~Broach (sailing) - Wikipedia, the free encyclopedia

True enough, sailing downwind or close to it on a broad reach, is exhilarating and very different than sailing into the 'teeth' of the wind. The wind is coming mostly from behind and you often end up 'surfing' through the waves on a fast track that appears much easier than beating into the crashing waves. But its dangers are perhaps even more real than on the other tack.

PS: I really appreciate your messages posted below! Thanks!! :-)

Saturday, March 17, 2012

Broken Mast in Heavy Seas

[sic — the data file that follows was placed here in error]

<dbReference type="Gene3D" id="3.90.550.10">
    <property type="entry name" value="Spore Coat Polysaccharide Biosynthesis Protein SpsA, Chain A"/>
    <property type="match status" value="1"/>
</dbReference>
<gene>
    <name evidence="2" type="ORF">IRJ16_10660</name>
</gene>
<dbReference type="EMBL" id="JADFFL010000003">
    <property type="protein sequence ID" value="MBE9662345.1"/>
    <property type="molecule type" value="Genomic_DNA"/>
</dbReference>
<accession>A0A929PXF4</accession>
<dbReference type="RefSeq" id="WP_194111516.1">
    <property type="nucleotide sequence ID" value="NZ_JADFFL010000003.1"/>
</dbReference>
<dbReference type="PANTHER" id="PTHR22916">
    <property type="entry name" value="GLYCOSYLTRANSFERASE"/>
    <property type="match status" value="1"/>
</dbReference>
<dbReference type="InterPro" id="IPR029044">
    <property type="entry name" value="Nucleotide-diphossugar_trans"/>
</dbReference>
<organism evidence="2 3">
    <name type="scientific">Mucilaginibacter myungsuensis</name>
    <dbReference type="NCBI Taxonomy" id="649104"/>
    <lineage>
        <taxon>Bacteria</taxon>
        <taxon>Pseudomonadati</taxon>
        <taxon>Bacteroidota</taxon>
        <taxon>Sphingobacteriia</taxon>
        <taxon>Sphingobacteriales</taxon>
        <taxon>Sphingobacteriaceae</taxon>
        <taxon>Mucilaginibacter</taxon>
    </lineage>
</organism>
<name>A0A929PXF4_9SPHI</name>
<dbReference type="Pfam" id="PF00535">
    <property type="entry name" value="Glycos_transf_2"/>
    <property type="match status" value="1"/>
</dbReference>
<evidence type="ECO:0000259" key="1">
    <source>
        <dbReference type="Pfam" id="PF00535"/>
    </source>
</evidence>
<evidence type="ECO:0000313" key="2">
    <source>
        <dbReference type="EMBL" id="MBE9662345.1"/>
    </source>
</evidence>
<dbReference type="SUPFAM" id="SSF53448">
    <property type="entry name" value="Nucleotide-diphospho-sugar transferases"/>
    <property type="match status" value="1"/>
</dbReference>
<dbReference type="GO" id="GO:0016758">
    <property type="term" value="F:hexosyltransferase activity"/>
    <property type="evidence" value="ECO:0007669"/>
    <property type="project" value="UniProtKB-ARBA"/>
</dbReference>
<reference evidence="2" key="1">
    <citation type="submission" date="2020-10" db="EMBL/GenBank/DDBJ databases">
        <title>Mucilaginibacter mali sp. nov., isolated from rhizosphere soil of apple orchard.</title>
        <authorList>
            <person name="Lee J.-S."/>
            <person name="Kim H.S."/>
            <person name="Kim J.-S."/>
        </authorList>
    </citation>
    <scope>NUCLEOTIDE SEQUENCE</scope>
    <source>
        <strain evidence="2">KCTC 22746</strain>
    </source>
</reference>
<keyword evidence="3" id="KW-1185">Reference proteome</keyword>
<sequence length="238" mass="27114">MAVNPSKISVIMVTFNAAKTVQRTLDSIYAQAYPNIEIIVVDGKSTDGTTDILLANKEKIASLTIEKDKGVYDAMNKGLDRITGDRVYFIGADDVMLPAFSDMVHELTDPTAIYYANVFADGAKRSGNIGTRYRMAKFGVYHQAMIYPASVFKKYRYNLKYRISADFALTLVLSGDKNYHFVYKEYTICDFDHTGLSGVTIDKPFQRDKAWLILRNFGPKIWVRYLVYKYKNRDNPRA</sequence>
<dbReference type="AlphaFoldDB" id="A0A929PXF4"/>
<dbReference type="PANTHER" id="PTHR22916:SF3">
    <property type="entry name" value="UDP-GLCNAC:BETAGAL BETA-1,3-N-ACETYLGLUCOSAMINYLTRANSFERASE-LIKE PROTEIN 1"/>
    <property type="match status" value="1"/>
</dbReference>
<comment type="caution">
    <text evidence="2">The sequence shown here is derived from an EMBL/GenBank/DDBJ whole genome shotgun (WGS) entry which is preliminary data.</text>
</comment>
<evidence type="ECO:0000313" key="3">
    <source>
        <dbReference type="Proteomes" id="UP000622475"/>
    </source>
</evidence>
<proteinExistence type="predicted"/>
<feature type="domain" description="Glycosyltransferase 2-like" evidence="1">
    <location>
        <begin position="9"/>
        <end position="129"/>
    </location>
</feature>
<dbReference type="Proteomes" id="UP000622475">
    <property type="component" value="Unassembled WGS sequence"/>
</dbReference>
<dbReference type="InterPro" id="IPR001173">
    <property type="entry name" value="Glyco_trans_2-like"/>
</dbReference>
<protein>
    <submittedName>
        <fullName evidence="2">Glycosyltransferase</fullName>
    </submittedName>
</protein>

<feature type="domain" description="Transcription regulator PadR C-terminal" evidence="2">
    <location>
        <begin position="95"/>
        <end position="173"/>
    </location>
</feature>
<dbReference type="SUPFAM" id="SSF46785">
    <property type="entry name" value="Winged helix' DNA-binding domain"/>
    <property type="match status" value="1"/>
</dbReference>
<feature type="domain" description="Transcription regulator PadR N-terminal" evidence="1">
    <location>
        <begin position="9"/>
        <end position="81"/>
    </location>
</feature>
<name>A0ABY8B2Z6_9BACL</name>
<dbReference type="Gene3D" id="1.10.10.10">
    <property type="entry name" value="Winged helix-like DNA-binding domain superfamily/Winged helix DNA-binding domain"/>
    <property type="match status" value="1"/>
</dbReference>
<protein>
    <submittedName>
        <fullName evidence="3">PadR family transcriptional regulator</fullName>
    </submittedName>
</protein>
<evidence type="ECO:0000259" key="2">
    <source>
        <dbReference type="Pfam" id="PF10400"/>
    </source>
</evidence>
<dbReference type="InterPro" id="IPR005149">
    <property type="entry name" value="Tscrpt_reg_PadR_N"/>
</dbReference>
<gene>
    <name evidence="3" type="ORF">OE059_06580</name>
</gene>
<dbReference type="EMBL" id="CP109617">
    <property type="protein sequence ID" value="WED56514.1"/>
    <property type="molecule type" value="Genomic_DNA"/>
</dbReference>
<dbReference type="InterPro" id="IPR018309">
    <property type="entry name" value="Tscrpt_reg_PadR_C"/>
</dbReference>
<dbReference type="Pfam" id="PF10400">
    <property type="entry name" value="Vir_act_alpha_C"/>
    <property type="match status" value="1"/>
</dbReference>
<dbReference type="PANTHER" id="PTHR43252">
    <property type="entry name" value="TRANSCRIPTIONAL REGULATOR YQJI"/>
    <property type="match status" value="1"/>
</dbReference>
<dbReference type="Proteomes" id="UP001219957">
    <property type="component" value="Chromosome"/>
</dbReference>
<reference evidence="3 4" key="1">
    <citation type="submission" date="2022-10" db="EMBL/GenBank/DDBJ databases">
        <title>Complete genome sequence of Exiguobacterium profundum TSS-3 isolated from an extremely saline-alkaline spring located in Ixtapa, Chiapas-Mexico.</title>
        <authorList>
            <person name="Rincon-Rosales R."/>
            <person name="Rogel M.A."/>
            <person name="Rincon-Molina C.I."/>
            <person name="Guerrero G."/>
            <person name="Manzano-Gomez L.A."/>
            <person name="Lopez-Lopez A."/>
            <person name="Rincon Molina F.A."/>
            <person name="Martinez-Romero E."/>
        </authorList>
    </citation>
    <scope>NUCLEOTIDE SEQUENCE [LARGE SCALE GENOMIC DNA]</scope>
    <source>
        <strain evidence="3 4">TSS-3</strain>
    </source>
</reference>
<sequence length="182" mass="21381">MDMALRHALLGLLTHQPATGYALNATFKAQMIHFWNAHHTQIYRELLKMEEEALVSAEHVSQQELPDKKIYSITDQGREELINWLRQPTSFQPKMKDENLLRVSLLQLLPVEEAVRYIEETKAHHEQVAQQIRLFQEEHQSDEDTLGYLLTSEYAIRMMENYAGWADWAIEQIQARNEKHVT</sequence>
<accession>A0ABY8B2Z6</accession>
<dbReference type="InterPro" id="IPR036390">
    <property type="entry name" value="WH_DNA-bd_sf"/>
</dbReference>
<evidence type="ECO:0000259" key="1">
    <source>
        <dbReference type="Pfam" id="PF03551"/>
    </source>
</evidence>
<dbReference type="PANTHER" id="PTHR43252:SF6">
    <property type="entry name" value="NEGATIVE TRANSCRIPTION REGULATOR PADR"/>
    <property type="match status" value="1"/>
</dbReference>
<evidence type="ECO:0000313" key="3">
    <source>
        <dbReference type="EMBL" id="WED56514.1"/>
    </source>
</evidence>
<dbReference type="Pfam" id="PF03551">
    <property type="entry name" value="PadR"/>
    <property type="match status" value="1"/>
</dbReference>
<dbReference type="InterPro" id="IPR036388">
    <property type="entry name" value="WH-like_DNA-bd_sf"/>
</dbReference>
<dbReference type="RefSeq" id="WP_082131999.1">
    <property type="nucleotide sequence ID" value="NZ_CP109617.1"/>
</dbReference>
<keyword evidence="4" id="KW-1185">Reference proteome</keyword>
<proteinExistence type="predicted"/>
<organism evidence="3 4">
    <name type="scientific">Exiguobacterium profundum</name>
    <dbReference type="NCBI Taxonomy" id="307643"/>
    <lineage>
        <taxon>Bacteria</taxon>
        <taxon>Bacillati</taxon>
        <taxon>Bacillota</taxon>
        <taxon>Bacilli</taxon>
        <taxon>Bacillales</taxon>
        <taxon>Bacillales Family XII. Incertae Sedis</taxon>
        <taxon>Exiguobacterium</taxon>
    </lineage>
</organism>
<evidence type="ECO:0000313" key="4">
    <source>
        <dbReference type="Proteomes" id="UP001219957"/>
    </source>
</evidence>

I left the marina with strong winds coming out of the west. It didn't take too long to get out to sea where 6-10 foot waves were waiting for me. It looked like a mess out there - but I've been in much worse. I had the little jib up and it sailed well over the big ten footers. I had a little trouble on the way back as the boat kept wanting to head up into the strong gusting wind and I realized I had not let the mainsail out enough (I had it out on a broad reach but even that was not working!) After an hour of sailing out there in that, I came back into the breakwater and realized I had only sailed two hours! I need four hours to qualify for a day (for my captains license), so I sailed to the other end of the marina and back and STILL had an hour left. The sun had set when I got back at the entrance to the sea and I decided to head out into the waves at night for half an hour. I wasn't really afraid as I have been out in similar weather at night many times. The wind had calmed a little - perhaps from twenty knots to ten - and was right on the edge but not bad enough to warrant a sail change. I had raised the genoa again - just 20 mins earlier and was confident my shrouds were strong (as I check them often) and that the big jib could handle the load. However, because I had been out an hour in the waves, I should have paid some attention to the spreaders. In hindsight, I now have a suspicion that the